Glass Cage is a mother daughter bedtime story about growing up in the world. It deals with societal paradigms and body issues. Like any good bedtime story it features projection mapping, explosions, and cgi. It was a complete passion project.

Director’s Statement

Often times films are a labor of love. We’re all familiar with the story of the long hours, the lack of budget, the sacrifices, and the lengths and actions filmmakers take to tell their stories. We won’t bore you with the details, but with sincerity assure you that like those films and those stories, many obstacles were overcome to get this film before you today. What you are about to view is a visual effects heavy, 4k finished indie movie and technical undertaking, and it’s a story about acceptance of self and being brave in the shadow of societies expectations.

“Glass Cage,” is a film about self love. It explores archetypes in society through a mother and daughter bedtime story. Just like any good story, it has all sorts of fun twists and turns, levitations and explosions, projection mapping and visual spectacle. It’s a film that explores society and its constructs, and women dealing with body issues. Different body issues are displayed through an interwoven series of abstract vignettes, connecting to a larger narrative about life and growing up in the world between a mother and daughter a little past bedtime.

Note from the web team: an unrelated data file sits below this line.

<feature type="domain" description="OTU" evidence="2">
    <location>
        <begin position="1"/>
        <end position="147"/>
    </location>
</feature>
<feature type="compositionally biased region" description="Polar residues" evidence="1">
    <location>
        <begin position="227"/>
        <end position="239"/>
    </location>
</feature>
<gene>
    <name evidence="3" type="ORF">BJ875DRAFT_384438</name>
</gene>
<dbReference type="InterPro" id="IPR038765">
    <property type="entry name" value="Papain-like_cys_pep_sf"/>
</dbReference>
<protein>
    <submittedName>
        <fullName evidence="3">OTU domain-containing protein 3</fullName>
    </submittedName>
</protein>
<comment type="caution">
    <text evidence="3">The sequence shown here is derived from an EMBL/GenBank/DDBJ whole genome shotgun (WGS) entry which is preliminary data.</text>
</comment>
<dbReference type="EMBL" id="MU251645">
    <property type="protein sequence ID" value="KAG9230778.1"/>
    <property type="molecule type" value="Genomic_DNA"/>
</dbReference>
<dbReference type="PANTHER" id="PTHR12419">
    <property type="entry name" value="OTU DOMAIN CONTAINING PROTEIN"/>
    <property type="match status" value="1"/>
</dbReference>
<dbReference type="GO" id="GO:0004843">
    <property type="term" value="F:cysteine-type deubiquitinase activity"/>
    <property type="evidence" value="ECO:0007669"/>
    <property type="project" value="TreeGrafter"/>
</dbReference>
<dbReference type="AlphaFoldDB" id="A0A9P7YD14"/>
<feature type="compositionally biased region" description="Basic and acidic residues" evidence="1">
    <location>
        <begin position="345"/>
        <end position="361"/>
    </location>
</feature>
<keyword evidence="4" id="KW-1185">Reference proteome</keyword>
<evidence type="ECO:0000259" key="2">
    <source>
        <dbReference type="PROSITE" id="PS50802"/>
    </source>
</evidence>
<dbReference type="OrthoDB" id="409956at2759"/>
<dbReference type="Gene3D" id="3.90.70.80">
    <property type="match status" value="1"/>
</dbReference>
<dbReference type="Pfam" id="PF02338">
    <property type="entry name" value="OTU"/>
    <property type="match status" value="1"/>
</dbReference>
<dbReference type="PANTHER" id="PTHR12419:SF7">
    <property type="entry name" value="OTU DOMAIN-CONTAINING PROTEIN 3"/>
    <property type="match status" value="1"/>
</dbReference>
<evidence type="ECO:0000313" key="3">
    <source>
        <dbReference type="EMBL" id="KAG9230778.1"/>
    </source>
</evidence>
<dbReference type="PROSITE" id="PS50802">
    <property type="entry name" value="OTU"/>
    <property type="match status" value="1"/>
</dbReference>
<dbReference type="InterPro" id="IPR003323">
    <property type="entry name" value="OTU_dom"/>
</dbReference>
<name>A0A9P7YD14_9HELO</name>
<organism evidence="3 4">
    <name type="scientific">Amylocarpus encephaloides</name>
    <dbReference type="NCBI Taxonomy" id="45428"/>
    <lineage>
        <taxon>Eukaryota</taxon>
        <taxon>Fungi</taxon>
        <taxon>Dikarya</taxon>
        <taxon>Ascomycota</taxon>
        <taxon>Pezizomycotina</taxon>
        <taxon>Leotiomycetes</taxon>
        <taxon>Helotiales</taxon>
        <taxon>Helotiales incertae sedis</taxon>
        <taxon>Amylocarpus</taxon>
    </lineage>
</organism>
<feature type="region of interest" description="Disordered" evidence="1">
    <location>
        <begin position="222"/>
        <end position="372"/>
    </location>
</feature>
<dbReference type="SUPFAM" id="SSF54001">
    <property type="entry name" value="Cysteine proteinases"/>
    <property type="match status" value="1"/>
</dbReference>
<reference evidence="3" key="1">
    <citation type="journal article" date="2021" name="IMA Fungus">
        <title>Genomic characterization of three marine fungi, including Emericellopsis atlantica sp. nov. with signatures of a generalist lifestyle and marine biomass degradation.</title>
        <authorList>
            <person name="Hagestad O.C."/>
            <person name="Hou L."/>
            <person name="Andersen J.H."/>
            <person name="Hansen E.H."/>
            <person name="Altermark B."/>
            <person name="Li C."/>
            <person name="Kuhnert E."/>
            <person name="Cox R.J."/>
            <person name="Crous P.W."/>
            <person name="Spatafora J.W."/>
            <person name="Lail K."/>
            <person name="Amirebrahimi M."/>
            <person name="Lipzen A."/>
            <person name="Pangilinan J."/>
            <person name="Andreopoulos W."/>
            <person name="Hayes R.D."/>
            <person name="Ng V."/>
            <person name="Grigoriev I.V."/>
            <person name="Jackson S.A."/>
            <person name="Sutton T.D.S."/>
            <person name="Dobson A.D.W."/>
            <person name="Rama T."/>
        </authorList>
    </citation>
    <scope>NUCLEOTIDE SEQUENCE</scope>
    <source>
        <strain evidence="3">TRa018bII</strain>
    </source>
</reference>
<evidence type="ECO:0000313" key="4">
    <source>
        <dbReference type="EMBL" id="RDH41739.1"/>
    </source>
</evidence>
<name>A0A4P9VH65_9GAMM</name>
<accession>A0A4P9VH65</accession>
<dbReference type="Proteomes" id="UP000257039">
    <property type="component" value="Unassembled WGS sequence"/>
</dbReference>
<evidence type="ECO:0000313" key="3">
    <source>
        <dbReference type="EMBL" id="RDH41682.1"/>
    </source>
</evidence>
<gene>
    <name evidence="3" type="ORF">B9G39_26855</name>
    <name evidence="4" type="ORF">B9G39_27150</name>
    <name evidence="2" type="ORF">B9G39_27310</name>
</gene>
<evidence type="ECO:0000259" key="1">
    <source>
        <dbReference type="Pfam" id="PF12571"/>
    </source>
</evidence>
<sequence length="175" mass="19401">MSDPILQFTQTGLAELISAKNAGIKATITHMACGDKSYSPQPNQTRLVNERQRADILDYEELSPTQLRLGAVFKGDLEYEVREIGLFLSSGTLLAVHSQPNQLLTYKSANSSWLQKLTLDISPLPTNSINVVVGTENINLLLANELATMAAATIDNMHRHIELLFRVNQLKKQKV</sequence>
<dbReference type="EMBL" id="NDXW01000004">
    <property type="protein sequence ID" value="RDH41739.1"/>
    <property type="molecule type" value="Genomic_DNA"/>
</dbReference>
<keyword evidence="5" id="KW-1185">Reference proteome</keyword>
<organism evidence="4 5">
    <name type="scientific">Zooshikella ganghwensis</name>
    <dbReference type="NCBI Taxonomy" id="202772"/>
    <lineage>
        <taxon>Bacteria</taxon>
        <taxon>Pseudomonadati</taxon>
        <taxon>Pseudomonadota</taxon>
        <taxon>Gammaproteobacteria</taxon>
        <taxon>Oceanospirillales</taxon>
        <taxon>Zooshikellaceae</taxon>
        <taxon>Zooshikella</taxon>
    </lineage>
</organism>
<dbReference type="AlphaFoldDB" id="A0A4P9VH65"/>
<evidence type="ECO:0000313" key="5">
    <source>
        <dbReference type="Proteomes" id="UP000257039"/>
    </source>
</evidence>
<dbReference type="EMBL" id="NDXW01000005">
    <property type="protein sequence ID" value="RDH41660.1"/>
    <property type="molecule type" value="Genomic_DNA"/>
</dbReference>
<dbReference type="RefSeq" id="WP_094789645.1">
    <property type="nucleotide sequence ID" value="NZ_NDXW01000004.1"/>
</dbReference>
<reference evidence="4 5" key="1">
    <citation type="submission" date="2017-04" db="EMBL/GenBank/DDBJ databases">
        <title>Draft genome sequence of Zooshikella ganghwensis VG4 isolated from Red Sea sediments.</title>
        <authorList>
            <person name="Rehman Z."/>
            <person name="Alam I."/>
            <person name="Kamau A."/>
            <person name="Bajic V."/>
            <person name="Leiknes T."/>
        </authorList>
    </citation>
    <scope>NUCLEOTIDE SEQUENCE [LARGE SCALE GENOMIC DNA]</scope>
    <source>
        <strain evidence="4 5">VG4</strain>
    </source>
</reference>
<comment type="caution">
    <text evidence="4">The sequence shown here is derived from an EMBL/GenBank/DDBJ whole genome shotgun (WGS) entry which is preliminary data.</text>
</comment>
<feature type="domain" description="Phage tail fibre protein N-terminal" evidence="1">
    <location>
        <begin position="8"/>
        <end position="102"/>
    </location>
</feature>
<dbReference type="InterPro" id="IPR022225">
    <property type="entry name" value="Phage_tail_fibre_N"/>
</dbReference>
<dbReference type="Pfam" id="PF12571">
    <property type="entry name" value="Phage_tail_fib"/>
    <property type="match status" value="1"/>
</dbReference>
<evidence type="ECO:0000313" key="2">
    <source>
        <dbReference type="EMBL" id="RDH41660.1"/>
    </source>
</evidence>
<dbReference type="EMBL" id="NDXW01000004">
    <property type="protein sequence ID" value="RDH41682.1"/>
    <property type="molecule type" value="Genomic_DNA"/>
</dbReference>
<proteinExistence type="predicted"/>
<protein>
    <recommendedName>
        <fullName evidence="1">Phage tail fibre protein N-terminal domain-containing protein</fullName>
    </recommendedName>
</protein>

This project was made in Portland Oregon, shot on the Red Epic / Red Dragon, and
features a large group of artists coming together to tell a story about the acceptance of the self, and how women can overcome adversity by looking within themselves for strength. The film took 1.5 years to complete, but only 4 days to shoot. There’s shots in this film using experimental techniques with new technology that hasn’t existed before using “Pixelstick,” a long exposure technique and light painting technology, there’s some humor, and most importantly there’s a lot of heart. We explore the “Glass Ceiling” that society puts over women’s equality and self image.

This was a large passion project and featured talented vfx artists donating their time. Two of these artists, Ray Kelley and Celeste Leizer, have worked on such films as “Star Wars: Rogue One,” “Last Witch Hunter,” and “The Great Wall.” It features a cast and crew from Portland Oregon and was made on a shoestring budget, no crew or cast was paid, and all money went directly into what you see in camera. It features clothing from “Wildfang,” whose website tells us their brands style speaks to “ Streetwear-inspired style & fashion for badass women.” We used free software like blender, to achieve the best visual effect shots in the film, and it took over 30 days to render one of the many vfx shots across 5 computers. This film and its story about, maturity, aging, expectations, and the antagonizing forces we meet in the search of our true selves. This film is about love.